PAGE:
SIOUX FALLS, S.D. (AP) — A convicted felon charged with killing a 75-year-old South Dakota hospice nurse so he could steal her car and drive to Washington, D.C., described the woman during a TV interview as “collateral damage” in what he envisioned as a scheme to kill President Barack Obama.
James McVay, 41, is charged with first-degree murder and burglary in the weekend stabbing death of Maybelle Schein. During a jailhouse interview with television station WKOW in Madison, where McVay was arrested Saturday, he said that Schein was “in my way and I removed her.”
“He did it just more or less as kind of a lark, I guess,” Schein’s brother, Ted Fetters, said Thursday. “He didn’t have to kill her. He could have stole her car, but he killed her because he was wanting to kill somebody.”
Court records in Madison show that McVay is being represented by the state public defender. A call to that office’s communication director was not immediately returned.
Schein’s niece found the woman dead with her throat cut in her Sioux Falls home Saturday. Police used the OnStar tracking service in Schein’s vehicle to locate McVay on Interstate 90 near Madison later that day and he was arrested after a brief chase. Fetters said his sister did not know McVay.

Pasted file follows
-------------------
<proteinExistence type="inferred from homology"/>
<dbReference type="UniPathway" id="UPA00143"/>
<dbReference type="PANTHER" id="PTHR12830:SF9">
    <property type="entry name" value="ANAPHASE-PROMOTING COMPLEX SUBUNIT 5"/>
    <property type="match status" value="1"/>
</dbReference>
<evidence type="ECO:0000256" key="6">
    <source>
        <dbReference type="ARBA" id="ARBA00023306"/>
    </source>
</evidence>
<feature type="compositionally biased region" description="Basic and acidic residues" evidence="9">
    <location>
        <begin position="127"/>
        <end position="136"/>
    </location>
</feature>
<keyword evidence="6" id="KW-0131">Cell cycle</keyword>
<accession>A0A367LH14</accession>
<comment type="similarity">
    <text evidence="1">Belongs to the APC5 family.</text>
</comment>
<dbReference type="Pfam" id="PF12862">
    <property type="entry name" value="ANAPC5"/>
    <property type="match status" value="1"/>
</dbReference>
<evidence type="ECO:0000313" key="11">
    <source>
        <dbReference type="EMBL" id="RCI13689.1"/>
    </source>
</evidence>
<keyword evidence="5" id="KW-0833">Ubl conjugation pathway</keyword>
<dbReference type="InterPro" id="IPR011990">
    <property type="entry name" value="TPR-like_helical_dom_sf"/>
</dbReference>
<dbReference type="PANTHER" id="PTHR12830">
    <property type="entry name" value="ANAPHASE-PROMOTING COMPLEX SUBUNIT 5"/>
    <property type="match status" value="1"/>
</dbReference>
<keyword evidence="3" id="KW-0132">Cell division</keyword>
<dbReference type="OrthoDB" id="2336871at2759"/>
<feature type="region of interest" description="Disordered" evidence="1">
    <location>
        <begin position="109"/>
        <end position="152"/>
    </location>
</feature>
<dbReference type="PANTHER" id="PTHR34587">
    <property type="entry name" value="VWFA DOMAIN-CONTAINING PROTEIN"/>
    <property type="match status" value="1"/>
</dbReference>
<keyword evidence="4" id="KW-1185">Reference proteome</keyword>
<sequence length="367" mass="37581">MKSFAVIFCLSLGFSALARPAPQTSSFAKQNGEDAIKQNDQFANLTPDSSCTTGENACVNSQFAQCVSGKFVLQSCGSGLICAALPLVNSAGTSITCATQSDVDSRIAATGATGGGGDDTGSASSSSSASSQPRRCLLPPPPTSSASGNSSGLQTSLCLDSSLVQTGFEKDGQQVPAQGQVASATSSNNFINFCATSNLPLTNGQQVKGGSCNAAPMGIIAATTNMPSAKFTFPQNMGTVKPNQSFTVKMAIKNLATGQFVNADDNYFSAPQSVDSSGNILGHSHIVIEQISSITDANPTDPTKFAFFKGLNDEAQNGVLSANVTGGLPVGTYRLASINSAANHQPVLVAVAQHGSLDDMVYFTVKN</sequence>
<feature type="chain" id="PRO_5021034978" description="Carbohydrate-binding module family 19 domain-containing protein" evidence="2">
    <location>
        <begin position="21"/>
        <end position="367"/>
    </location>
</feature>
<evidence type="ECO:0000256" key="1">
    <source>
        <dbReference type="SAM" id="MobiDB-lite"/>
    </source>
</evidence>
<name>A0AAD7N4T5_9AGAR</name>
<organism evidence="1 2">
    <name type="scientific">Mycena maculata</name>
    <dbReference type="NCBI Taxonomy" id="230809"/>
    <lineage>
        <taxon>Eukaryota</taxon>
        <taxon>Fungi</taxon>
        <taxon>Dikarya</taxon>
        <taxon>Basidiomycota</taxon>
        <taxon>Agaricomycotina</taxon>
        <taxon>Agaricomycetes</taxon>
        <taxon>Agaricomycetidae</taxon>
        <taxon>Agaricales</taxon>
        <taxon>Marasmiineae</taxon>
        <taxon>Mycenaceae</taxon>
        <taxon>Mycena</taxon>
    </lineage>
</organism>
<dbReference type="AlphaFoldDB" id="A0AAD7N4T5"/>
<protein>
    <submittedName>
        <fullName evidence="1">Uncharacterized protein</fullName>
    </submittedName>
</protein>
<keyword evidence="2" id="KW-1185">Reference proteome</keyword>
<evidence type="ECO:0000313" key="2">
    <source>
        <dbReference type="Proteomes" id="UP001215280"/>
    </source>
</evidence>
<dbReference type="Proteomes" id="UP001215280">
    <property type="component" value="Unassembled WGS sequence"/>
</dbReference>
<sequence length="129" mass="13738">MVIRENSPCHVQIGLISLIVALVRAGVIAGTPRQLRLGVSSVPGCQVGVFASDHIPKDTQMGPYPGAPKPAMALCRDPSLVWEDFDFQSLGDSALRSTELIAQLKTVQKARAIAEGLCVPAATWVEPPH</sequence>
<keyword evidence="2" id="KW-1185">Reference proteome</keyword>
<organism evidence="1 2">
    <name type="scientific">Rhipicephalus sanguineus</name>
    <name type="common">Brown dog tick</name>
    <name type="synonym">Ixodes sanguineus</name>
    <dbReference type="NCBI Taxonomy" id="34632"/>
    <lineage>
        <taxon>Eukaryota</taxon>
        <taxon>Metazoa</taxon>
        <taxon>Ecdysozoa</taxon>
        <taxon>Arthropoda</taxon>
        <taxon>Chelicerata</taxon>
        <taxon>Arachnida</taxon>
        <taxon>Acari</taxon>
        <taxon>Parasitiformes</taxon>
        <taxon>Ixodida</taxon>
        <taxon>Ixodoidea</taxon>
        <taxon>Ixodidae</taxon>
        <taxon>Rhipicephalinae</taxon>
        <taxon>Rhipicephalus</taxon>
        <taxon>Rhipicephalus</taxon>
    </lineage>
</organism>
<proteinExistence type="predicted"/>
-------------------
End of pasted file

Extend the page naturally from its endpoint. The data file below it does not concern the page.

Released from prison two days earlier, McVay told authorities after his arrest that he planned to kill someone in Sioux Falls, steal their vehicle and drive to Washington, D.C. to attack Obama. A U.S. Secret Service spokesman confirmed Thursday that McVay has been on the agency’s radar since 2009.
McVay had been serving a five-year sentence with two years suspended for a 2006 grand theft conviction, combined with a concurrent sentence for a 2009 escape attempt. He had previously served time in Nebraska, but was returned to South Dakota and became eligible for parole on May 16, said Michael Winder, spokesman for the South Dakota Department of Corrections.
McVay was sent last Thursday to the prison’s community transition program, a minimum-security unit outside the prison’s perimeter fence. The next day, he took off.
“He didn’t go before the (parole) board,” Winder said. “It’s part of the new system of parole that was enacted back in 1996.”
During his jailhouse interview Wednesday, McVay told WKOW that he cooked up what he described as a presidential assassination plot while in solitary confinement in Sioux Falls, where he “sat with nothing but a radio and my own hallucinations.” He said he was angered by Obama’s economic policies and was “going to get him on the golf range.”
Secret Service agents interviewed McVay in Lincoln, Neb., in 2009 about allegedly threatening statements he made about “secret service protectees,” said Ed Donovan, an agency spokesman.
“There was a follow-up interview where he recanted those statements that had initially brought him to our attention,” Donovan said.
Asked for an assessment of how seriously the Secret Service viewed his threats, Donovan said the agency doesn’t publicly discuss that kind of information.
An extradition hearing for McVay is scheduled for Aug. 11 in Madison.